Apple boss Tim Cook has revealed that the iPad maker will establish a $1 billion (£776m) fund to promote advanced manufacturing jobs in the United States.
Cook made the announcement during an interview with CNBC, during which he repeated a point made earlier this year that Apple already spent over $50bn in 2016 with US suppliers such as purchasing adhesives from 3M and glass for the iPhones from Corning.
It comes as Apple and other tech firms faced pressure from President Donald Trump, who has criticised many US tech giants for making their products overseas and not in the United States.
Cook used his interview to also point that Apple directly employees 80,000 people in the United States, either at the company itself or its suppliers and software developers its app ecosystem.
But it was the $1bn fund for advanced manufacturing jobs that took most of the attention.
“We’re announcing it today. So you’re the first person I’m telling,” Cook told Mad Money host Jim Cramer on Wednesday. “Well, not the first person because we’ve talked to a company that we’re going to invest in already,” he said.
Cook added that Apple will announce the first investment later in May, and he said he hoped the fund would be “the first ripple in the pond” for US job creation.
Cook then went to say that Apple would have to borrow the money in order to fund the US scheme.
That comment in particular may raise a few eyebrows, considering Apple has enormous cash reserves.
Indeed, as of the last financial quarter, Apple has $256bn in cash, but 93 percent of that is held overseas.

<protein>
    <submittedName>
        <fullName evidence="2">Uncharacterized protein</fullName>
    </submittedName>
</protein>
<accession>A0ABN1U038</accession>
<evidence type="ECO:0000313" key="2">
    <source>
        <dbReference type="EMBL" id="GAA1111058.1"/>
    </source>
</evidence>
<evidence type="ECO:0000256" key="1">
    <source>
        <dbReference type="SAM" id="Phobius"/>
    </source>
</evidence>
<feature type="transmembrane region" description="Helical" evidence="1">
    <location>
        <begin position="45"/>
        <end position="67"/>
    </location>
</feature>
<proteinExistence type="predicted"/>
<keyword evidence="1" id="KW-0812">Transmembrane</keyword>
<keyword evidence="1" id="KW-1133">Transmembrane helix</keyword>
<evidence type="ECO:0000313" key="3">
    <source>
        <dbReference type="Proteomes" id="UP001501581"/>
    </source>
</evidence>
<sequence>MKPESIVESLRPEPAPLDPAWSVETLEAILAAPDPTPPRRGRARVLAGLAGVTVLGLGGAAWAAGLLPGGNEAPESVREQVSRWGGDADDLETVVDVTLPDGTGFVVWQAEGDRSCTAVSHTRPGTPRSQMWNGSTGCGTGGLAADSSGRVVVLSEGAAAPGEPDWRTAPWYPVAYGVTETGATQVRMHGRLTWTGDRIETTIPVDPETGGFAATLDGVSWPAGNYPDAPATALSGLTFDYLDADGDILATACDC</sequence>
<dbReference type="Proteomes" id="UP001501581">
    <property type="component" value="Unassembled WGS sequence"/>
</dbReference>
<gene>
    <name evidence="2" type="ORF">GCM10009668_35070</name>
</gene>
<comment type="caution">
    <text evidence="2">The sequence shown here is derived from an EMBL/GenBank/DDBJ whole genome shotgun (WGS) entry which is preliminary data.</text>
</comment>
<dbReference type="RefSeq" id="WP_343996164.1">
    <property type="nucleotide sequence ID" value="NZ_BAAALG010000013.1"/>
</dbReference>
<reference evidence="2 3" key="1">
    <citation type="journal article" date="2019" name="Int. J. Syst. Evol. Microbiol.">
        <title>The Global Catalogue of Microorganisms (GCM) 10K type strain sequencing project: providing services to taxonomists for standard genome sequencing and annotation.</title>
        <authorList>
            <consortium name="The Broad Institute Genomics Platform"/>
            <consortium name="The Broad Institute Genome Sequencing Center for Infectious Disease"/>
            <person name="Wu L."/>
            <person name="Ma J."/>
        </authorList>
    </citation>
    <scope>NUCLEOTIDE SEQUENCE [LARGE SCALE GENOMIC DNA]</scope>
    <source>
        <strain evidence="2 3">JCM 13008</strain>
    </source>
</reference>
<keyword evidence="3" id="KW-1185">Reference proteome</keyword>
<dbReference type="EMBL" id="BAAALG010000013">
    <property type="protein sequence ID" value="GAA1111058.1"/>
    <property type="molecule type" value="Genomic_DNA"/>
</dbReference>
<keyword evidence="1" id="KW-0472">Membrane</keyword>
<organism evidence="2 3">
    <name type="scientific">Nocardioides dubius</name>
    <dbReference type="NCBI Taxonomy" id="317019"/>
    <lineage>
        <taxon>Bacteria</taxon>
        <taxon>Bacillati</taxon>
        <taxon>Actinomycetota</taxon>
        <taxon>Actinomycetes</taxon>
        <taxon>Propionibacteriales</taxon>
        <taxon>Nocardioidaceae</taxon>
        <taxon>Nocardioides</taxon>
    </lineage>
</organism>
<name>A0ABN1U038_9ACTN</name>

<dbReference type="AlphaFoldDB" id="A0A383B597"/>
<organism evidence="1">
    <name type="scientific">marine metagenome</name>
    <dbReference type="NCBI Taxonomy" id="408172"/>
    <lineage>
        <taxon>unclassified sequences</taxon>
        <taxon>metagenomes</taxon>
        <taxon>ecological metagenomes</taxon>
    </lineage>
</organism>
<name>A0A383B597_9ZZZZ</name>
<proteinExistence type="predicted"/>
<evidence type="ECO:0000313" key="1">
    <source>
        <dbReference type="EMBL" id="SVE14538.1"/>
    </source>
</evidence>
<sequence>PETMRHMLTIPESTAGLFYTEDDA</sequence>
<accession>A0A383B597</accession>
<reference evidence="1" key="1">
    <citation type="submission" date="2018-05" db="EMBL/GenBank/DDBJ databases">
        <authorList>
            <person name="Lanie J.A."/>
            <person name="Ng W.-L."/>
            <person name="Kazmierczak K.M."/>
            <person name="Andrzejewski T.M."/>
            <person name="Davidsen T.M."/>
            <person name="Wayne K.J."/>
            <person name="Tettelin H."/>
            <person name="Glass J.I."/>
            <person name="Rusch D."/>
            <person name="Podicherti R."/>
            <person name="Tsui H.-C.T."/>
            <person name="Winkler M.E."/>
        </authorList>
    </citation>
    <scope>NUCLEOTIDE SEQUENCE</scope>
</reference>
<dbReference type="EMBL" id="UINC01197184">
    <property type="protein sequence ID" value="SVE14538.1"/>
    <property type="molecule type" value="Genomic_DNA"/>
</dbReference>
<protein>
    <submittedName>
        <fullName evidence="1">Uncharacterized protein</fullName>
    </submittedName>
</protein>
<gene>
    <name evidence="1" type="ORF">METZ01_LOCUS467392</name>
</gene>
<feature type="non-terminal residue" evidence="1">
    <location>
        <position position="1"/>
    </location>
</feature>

This is because the United States imposes a huge tax on money earned overseas, if it is brought back into the US.
“If you earn money globally, you don’t bring it back into the United States unless you pay 35 percent plus your state tax,” said Tim Cook. “This is kind of bizarre. To invest in the United States, we have to borrow. This doesn’t make sense on a broad basis. So I think the administration, you saw they’re really getting this and want to bring this (cash) back. And I hope that comes to pass.”
It should be noted that US lawmakers are already considering a tax proposal by President Trump, which would allow firms such as Apple to repatriate accumulated profits from overseas at potentially lower tax rates.
Cook did not however say that Apple would repatriate cash back into the United States if Trump’s tax proposal was enacted.
It should be noted that Apple is not the only tech firm to tackle the issue of job creation in the United States.
In February the CEO of chip giant Intel stood beside Donald Trump in the Oval Office to announce a hefty investment in order to open a factory in Arizona.
Intel’s Brian Krzanich said the factory would create 3,000 long-term jobs in Arizona, and would build chips for data centres and smart devices.
It is worth noting that Intel had previously taken the decision in early 2014 to mothball the factory as a result of the PC slump.
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